Catalysts/Unique Opportunities Above-average unemployment – tenants may be able to pay reasonable wages, access an available workforce, enjoy an eager workforce City of Rock Hill as a “one stop shop” – The City owns the property, provides permits, provides utilities, offers incentives, and more (versus other development opportunities were numerous entities must be coordinated) City of Rock Hill can be a public sector development partner, contributing the real estate to a project, coordinating incentives, and providing infrastructure (the property is located in a TIF district) Prime location between two major activity nodes – downtown and Winthrop University (6,000+ students) Up to four tax credit programs (SC Textile Redevelopment Tax Credits, State Historic Tax Credits, Federal Historic tax credits, and New Markets Tax Credits) can be layered together; can provide significant financing, potentially up to $17 million (redevelopment of 4 buildings; 1 proposed redevelopment scenario). Underserved student population (6,000+ students) adjacent to the property – a growing student population with few choices for entertainment, dining, shopping, etc. Lowenstein Building offers an existing, flexible, 200,000+ sq. ft. building at attractive terms (in comparison to new construction) Potential streetcar to act as a catalyst for development Opportunity to offer different housing options – urban living opportunities (apartments, liveworks, condos, etc.) are in short supply in contrast to a large number of traditional single family homes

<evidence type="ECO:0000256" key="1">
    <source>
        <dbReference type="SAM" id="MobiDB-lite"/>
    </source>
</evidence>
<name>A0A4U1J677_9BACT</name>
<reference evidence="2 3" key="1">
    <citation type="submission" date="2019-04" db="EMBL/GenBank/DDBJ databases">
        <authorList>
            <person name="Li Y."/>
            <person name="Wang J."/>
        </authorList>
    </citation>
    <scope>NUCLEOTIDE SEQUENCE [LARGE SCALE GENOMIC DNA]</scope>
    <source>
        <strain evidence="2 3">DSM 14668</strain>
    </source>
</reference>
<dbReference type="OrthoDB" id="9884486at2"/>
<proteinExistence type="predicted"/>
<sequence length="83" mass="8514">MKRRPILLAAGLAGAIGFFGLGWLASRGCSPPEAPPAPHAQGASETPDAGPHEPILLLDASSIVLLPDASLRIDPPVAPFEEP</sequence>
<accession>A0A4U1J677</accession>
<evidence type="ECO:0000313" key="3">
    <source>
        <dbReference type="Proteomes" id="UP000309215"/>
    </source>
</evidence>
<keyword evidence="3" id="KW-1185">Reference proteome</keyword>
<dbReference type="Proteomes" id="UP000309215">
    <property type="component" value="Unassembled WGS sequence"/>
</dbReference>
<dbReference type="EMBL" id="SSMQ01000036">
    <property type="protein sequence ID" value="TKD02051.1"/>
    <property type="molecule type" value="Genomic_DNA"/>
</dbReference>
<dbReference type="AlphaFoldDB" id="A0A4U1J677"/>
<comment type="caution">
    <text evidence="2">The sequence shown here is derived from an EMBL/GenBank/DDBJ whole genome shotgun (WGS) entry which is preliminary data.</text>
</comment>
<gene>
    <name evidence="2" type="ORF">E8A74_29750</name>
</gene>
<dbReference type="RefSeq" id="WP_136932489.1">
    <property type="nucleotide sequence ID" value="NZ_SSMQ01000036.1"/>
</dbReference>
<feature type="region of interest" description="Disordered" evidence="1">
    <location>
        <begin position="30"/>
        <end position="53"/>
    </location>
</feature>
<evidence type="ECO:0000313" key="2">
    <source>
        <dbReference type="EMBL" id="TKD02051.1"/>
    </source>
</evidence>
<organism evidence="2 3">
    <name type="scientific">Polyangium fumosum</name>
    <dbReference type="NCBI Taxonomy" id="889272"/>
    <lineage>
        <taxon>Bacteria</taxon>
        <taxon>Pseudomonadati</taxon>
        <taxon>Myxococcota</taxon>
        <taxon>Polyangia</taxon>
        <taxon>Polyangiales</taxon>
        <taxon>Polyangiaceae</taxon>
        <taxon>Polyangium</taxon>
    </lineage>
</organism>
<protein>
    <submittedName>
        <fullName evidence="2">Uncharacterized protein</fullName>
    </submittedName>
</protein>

Published on Dec 16, 2011
In advance of initial discussions with potential real estate developers, this summary has been prepared to provide preliminary information o...